Tax-free gains! Sounds too good to be true, right? Not anymore.
The Tax Cuts and Jobs Act of 2017, signed into law in December 2017 provided for a new section of tax code that relates to Opportunity Zones (O-Zones). This provision allows a taxpayer to defer capital gains by reinvesting the gain into a Qualified Opportunity Fund (O-Fund). Then, even more appealing, any gain on the reinvestment can escape tax forever. Here’s how it works:
A taxpayer who experiences a capital gain, whether from a sale of marketable securities, a business, real estate, etc., can reinvest the gain portion of that sale into an O-Fund within 180 days of the date of that realized gain. The tax on the reinvested portion of the original gain is deferred until the earlier of 1) the sale of the O-Fund investment, or 2) December 31, 2026. If the reinvestment in the O-Fund is held at least 5 years, there will be a 10% basis step up, while if the reinvestment is held at least 7 years, the basis step up will be 15%, thereby exempting tax on a portion of the capital gain realized on the original sale. Furthermore, If the reinvestment in the O-Fund is held at least 10 years, any gain on the O-Fund reinvestment escapes tax forever.
The O-Fund must invest in Qualified Opportunity Zone Property. This can be the corporate stock or partnership units of a business, or business use property (such as real estate), as long as substantially all of the property is located in a Qualified Opportunity Zone. If the property is not the original use of the O-Fund, substantial improvements must be made to the property. Therefore, most real estate then must be substantially developed or redeveloped; essentially the improvements made to the property have to exceed the original cost basis of the property at acquisition. The substantial improvements need to be made within 30 months after the acquisition of the property. The entire redevelopment doesn’t need to be done within the 30 month restriction, but the dollars spent on the redevelopment needs to exceed the original cost basis of the property within 30 months of the acquisition.
There are different ways to take advantage of this deferral/exclusion. You can start or buy a business in an O-Zone, or you can invest in and redevelop real estate in an O-Zone. For the most part, we believe this will be used more frequently as a real estate play. It will allow capital to flow easier to projects in historically less appealing geographic areas.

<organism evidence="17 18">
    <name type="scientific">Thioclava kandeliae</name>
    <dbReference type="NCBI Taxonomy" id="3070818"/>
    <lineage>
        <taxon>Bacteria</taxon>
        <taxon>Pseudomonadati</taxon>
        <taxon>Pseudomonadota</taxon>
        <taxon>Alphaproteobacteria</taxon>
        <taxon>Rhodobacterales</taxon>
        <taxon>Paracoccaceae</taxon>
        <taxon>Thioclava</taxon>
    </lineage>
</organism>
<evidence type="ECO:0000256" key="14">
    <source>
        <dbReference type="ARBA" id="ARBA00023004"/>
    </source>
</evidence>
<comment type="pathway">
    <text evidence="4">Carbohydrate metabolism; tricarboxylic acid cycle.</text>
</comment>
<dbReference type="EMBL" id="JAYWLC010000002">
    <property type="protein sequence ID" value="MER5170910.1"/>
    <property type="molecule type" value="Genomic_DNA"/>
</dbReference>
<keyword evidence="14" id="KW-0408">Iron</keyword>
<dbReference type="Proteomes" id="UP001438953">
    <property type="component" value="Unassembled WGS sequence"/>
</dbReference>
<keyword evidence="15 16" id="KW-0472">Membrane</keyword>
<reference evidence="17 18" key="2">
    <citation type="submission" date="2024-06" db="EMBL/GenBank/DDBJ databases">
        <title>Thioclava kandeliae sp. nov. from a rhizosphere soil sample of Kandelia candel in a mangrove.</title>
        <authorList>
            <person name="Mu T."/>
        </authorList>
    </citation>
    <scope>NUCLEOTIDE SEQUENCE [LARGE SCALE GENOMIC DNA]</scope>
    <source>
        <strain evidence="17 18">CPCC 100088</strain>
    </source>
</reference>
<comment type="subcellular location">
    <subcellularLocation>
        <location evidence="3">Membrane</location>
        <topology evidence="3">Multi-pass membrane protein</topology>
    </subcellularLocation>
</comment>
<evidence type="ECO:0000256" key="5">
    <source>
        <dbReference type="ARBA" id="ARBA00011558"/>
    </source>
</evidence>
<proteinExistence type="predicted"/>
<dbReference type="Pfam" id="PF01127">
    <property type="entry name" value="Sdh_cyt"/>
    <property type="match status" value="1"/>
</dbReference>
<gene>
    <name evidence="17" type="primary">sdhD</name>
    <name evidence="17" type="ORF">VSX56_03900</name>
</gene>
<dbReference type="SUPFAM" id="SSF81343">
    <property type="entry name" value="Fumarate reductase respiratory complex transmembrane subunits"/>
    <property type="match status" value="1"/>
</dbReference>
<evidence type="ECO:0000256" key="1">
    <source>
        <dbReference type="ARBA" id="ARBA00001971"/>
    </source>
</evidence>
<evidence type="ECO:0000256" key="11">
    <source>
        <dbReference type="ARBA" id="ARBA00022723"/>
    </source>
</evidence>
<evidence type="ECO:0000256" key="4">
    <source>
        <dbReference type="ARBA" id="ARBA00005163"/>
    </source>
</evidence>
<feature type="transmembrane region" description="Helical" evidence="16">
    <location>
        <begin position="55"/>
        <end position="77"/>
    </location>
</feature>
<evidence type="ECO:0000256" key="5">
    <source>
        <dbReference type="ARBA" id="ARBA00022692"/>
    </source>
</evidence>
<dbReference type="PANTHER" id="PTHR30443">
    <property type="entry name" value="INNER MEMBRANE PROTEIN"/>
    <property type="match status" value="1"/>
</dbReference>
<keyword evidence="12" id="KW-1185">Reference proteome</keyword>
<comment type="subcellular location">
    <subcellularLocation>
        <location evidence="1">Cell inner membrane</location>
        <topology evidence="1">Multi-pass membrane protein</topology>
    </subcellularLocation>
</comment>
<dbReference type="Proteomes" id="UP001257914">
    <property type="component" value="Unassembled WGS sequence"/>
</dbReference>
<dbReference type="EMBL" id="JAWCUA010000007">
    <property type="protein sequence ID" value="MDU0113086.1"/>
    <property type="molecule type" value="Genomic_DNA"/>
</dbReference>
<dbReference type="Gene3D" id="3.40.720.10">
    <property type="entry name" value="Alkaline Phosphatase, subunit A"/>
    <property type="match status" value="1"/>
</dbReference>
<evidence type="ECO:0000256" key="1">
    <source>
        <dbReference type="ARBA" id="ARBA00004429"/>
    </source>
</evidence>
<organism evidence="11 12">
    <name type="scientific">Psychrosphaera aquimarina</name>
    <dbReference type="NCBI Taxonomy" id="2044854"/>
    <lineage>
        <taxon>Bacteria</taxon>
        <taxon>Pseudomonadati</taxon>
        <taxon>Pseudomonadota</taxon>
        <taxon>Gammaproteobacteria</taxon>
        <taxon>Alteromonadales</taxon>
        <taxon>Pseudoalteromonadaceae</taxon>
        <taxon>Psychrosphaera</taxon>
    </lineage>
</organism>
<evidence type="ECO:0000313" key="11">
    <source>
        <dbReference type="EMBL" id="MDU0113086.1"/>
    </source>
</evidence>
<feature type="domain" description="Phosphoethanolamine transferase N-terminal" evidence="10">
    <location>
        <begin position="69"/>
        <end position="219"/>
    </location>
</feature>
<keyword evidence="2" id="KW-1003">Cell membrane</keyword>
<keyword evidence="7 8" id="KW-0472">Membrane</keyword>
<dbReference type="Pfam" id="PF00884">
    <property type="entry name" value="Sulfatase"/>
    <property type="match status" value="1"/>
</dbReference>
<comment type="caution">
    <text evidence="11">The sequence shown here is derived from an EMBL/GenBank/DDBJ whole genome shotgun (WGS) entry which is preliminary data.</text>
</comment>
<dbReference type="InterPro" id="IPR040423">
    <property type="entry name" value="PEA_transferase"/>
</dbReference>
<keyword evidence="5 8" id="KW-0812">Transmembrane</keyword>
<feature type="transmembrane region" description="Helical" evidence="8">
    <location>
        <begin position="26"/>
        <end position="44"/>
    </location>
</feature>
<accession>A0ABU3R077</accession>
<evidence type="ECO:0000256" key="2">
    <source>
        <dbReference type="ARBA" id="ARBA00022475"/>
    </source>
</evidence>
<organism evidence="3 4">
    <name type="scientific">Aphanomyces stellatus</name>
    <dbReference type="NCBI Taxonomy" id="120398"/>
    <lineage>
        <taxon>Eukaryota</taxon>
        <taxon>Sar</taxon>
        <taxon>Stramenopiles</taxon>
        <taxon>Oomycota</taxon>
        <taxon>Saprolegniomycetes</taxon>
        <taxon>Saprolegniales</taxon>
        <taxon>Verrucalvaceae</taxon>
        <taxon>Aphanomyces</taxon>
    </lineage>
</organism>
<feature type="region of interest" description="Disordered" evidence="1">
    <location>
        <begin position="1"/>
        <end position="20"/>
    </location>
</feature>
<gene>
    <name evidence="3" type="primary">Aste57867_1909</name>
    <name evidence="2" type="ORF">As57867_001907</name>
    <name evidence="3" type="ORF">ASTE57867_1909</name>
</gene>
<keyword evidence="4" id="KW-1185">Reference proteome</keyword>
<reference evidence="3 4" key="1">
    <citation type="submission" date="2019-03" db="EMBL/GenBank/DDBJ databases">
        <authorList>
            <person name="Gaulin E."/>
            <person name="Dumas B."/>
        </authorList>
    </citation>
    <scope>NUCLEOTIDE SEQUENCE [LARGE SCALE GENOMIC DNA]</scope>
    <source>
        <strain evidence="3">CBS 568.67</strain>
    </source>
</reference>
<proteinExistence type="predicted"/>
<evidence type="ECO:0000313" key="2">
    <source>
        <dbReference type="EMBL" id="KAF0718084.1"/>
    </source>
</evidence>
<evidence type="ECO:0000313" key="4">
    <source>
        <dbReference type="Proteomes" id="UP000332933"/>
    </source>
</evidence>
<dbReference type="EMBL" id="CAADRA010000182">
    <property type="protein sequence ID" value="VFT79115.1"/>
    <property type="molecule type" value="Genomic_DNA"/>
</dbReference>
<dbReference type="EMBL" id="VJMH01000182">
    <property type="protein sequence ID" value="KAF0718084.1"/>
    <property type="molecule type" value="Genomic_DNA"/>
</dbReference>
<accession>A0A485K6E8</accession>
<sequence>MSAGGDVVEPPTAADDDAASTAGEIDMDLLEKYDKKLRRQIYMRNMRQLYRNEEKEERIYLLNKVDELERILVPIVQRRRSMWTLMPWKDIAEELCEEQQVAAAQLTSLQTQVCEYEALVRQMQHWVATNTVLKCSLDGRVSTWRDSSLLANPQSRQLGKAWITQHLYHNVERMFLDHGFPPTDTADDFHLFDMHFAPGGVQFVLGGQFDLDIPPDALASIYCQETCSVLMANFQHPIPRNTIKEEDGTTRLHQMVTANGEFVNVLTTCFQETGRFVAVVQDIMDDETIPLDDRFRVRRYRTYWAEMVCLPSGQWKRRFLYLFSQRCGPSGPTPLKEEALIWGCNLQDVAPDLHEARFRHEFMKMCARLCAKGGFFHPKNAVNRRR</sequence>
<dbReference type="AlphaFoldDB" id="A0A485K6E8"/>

Each state has nominated different zones, which are census tracts, that qualify to be labeled as Qualified Opportunity Zones. Check your states website for the tracts nominated by your Governor. These zones are designated as low income communities and met certain criteria of median family income to qualify. However, up to 25% of the tracts can be adjacent to tracts that meet the criteria mentioned, but don’t themselves meet the criteria. We’ve discussed these tracts with many developers/investors who believe there are parts of the O-Zones that were already next to be developed anyway, even before this law was passed. These are now even more appealing to developers now that capital will flow more freely, and likely a bit cheaper, for projects in these zones.
- A family office realizes a $10 million capital gain in June 2018 and during the same month invests the entire capital gain in a newly created O-Fund. In September 2018, the O-Fund buys land and builds a retail shopping center in an O-Zone. If the O-Fund is held at least 5 years, the taxable portion of the original $10 million capital gain would be reduced to $9 million. If the O-Fund is held at least 7 years, the taxable portion of the original $10 million capital gain would be reduced to only $8.5 million.
- A family office realizes a $10 million capital gain in June 2018 and during the same month invests the entire capital gain in a newly created O-Fund. In September 2018, the O-Fund buys land and builds a retail shopping center in an O-Zone. The O-Fund is held 11 years. Therefore, the tax due on the $8.5 million taxable portion of the $10 million original capital gain is due in April 2027 for calendar year filers. In year 11, the O-Fund is sold for $14 million. Since the O-Fund was held for over 10 years, the O-Fund will get a step-up in basis to the fair market value of the property and therefore eliminate any tax burden on the $4 million of appreciation.
The Treasury has yet to publish Regulations regarding Opportunity Zones and Opportunity Funds. This delay isn’t slowing down many investors/developers from forging ahead – likely on projects that were already in the hopper, but now just so happen to fall in an O-Zone. Hopefully others will follow once development in these areas advance.
We must note that at the time this article was written, the Treasury had not yet issued Regulations regarding this section of the Internal Revenue Code. Therefore, provisions in this law, or interpretations, are subject to change. Furthermore, many states have not yet addressed whether or not they will follow the federal law with regards to O-Zones. Contact for up-to-date information regarding this law as regulations are proposed.